Berlin (AFP) - Germany's largest bank, Deutsche Bank, on Wednesday said it expected an overall loss of 6.7 billion euros ($7.3 billion) for 2015, blamed on litigation costs, write-downs and restructuring charges.
Some of the losses had already been announced earlier in 2015 but the bank reported additional litigation charges of 1.2 billion euros in the fourth quarter.
Overall, it expects a fourth-quarter loss of 2.1 billion euros, weighed down by "challenging market conditions", the lender said in a statement of preliminary earnings.
"The full-year results include previously disclosed impairments taken in the third quarter of 5.8 billion euros of goodwill and intangibles, full-year litigation provisions of approximately 5.2 billion euros and restructuring and severance charges of approximately 1.0 billion euros," it said.
The bank is currently embroiled in some 6,000 law suits over allegations of money laundering and rate manipulation. Last May, it was fined a record $2.5 billion for its involvement in rigging interest rates.
In addition to write-downs totalling 5.8 billion euros due to tougher regulations on capital requirements, Deutsche also took charges on assets such as its almost 20-percent stake in China's Hua Xia Bank, pushing it deeper into the red.
The bank said its planned sale of the stake in the China-based bank is expected to close in the second quarter of 2016.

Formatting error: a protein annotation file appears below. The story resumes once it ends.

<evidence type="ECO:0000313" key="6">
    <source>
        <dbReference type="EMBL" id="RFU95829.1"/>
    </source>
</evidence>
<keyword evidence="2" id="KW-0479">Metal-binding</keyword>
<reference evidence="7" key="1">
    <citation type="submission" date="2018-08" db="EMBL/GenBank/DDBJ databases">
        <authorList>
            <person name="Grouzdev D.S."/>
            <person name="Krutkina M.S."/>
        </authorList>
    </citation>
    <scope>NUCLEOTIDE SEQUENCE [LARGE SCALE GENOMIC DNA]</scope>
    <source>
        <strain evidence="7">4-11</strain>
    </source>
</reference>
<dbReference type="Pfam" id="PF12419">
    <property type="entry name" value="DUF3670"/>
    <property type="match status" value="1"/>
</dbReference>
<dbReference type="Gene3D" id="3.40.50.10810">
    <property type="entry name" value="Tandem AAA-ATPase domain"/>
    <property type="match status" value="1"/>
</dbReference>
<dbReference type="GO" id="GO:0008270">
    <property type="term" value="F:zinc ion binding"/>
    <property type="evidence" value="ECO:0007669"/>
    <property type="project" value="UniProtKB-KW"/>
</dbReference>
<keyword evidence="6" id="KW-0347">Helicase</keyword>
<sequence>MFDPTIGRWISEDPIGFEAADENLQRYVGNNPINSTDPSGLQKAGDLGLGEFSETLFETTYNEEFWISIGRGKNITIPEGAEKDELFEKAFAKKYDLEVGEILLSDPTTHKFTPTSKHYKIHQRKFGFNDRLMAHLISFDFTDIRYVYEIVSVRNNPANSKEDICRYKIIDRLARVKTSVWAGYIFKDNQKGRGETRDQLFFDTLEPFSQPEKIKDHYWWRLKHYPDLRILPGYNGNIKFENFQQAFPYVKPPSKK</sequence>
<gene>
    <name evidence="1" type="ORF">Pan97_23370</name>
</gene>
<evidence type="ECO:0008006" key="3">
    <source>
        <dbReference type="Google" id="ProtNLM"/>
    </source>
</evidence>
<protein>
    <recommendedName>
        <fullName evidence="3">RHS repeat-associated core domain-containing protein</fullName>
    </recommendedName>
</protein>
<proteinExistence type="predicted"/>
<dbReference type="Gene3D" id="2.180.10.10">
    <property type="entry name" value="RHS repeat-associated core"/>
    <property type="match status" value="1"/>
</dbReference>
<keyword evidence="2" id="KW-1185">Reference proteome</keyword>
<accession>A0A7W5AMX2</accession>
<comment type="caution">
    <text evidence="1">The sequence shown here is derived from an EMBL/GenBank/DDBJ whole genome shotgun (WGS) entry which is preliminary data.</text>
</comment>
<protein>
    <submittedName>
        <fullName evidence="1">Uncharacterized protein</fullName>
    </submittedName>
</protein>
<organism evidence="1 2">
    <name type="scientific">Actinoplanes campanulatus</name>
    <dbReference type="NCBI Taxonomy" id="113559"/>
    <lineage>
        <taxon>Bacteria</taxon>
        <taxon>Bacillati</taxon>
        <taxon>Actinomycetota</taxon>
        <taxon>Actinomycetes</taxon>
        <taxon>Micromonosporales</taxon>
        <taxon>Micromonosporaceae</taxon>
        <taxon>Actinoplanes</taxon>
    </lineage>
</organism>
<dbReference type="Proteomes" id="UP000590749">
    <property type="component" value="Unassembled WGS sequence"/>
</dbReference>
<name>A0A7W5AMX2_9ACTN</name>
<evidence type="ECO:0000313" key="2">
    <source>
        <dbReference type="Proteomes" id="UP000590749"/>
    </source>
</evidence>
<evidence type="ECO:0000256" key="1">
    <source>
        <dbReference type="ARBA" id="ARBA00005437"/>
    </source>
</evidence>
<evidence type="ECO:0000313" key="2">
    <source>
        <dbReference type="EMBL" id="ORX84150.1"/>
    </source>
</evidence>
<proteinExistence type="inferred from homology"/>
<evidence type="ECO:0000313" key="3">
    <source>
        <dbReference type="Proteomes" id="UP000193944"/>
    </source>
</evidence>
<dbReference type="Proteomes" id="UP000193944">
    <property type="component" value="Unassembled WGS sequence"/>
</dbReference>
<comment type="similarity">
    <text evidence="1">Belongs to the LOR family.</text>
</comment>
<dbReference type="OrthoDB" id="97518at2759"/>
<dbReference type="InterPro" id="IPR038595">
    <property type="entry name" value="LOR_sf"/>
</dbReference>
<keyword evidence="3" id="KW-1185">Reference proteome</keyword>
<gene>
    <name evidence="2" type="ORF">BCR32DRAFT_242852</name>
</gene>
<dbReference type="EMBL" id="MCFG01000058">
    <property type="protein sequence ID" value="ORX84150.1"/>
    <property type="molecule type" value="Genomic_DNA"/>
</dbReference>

Last October, Deutsche Bank vowed to take drastic measures after unveiling a record 6.01-billion-euro loss in the third quarter.
Besides not paying dividends in 2015 and 2016, Deutsche said it would cut some 26,000 jobs, around a quarter of the workforce, sell off assets and pull out of 10 countries.
"It's all about executing on our plans to build a better Deutsche Bank... about making Deutsche Bank simpler and more efficient," new co-chief executive John Cryan said at the time.
In Wednesday's statement, Deutsche Bank said it expects to report fourth-trimester revenues of 6.6 billion euros -- compared to 7.8 billion euros a year earlier -- and full-year revenues of 33.5 billion euros, up six percent on the previous year.
The lender also said it was targeting a capital ratio -- a measure of its financial strength -- of roughly 11 percent at the end of the fourth quarter.
The bank will announce full details of the fourth-quarter and annual results on January 28.
Observers say Deutsche Bank is trapped between its international ambitions in the field of investment banking, where it insists it is among the top five in the world, and its traditional high-street banking in Germany.
It suffers from mediocre profitability, faces ferocious competition and increasing regulatory demands.